Guy on Simulink

Simulink & Model-Based Design

Advanced S-function Techniques: Scheduling Future Events

Today I will describe how to use a variable sample time s-function to schedule events in the future. This topic is fairly advanced, so hold on tight... or as we say where I come from: Attachez vos tuques avec d'la broche

The question

The question I received is:

I have a model with a variable sample time solver. In this model, I have a signal with a continuous sample time, but discontinuous amplitude. Every time the signal changes amplitude, I need to trigger a subsystem. But I do not want to trigger the subsystem immediately. I need to trigger after fixed delay.

Original Model

First attempt

The first thing the user tried is delaying the signal using the Transport Delay block and detecting the changes in the delayed signals.

As I explained in a previous post, the Transport Delay expects a smoothly changing continuous signal. When fed a signal with discontinuities, the output of the Transport Delay is not exactly the input offset by a delay. This is the situation we encounter as shown in this image below.

Delaying the input signal

Variable Sample Time

One way for a block to tell the Simulink solver to take steps at a specific moment in the future is to specify variable sample time. For example, the Pulse Generator block uses this technique to run only when needed.

If I make a model with the Pulse Generator block configured to have a period of 5s and a pulse width of 40%, the block will tell the variable step solver to take steps at times 0s, 2s, 5s, 7s, 10s,...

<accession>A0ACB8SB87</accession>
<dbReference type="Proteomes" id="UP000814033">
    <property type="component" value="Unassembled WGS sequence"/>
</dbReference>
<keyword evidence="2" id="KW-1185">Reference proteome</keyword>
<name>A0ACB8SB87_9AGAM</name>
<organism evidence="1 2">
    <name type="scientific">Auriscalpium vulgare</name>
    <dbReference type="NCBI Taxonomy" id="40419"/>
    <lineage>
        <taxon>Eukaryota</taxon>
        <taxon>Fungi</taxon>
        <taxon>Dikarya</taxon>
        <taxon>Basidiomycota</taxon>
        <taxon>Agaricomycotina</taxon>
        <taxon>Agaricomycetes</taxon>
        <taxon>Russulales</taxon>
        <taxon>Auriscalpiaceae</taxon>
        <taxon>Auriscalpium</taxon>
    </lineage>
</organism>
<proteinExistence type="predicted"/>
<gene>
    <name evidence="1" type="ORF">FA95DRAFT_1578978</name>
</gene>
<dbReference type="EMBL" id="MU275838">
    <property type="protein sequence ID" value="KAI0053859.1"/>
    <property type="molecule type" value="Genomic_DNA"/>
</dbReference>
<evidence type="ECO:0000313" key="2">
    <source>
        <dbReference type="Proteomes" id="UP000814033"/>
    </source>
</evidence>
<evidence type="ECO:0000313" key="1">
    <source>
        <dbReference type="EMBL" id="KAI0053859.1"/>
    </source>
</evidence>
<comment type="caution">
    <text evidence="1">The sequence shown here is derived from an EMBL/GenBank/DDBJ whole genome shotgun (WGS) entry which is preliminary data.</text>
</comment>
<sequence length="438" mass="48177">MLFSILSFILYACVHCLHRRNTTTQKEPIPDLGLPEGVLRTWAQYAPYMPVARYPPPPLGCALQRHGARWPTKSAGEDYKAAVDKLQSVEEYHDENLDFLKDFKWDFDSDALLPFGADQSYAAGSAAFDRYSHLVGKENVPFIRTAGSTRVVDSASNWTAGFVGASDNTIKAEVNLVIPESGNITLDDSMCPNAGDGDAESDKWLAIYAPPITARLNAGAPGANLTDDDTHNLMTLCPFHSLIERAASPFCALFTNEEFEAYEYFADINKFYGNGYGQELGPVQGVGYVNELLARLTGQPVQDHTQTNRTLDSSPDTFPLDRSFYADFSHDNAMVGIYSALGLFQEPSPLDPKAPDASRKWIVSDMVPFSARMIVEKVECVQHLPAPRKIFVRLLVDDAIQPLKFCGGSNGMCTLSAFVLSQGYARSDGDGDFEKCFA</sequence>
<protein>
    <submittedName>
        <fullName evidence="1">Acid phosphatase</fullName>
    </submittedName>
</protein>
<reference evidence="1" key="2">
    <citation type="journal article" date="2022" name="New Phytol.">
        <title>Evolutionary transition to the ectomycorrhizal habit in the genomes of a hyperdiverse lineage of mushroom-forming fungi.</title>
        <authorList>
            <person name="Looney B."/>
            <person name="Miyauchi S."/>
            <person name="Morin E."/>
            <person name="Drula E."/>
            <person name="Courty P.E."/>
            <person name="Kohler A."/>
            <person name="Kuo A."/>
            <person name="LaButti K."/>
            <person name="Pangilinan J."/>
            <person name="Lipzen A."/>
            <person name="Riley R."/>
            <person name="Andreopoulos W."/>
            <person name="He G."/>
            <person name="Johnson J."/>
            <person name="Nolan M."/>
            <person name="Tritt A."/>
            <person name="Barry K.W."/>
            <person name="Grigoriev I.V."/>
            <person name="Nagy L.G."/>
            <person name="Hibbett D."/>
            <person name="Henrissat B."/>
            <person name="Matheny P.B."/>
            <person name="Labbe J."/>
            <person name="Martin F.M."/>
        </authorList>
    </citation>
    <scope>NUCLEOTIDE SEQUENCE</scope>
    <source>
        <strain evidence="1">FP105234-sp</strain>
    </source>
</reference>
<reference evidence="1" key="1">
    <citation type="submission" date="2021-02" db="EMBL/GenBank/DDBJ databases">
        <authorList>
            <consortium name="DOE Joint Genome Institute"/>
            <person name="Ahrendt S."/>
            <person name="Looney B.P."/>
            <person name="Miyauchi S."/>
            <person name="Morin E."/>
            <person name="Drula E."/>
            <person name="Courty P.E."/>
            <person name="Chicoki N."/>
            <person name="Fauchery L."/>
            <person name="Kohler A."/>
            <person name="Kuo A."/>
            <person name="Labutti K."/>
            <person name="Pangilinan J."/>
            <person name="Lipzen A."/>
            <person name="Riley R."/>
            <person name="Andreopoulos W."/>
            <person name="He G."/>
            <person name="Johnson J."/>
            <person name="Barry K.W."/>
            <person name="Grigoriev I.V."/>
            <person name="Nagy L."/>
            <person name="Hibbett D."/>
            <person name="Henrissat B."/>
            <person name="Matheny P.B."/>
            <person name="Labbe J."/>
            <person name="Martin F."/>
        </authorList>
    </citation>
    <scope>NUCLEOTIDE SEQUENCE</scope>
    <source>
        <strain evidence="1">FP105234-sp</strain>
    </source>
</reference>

Pulse Generator, a Variable Sample Time block

Variable Sample Time S-function

With an s-function, you can do the same!

For a basic example, look at the demo model sfcndemo_vsfunc.mdl. This model shows how to use mdlGetTimeOfNextVarHit to specify the next time your block should run.

The solution

Based on that, we want to write an s-function that will look at its input every major step of the simulation. When a change will be detected, we will store the time value in a buffer. Every time an event will be generated, we will look into this buffer and schedule the next event.

In S-function specific terms, this means:

  • In mdlInitializeSizes, we specify the size of the buffer using ssSetNumRWork . We also define an integer work vector using ssSetNumIWork to keep the index of events coming in and out of the buffer.
  • In mdlInitializeSampleTimes, we declare 2 sample times: Fixed in Minor and Variable. The fixed in minor sample time will allow us to monitor each sample of the input signal for detected changes and the variable sample time will be used to generate the events.
  • In mdlUpdate, we monitor the input. If a change is detected, we store the time in the work vector.
  • Every time a variable sample time is hit, the solver calls mdlGetTimeOfNextVarHit to obtain the time of the next variable sample time hit. When this happens, we look into the work vector to get the time of the next event and use ssSetTNext to register it.
  • In mdlOutputs, we use ssIsSampleHit to know if the current step is a hit of the variable sample time. If this is the case, we generate a function call using ssCallSystemWithTid.

When this is all implemented, I have a block that can schedule events in the future

Final Model

For those interested to see the final results, here are links to the model and the s-function source code.

Now it's your turn

Do you use variable sample times in your model? Leave us a comment here.

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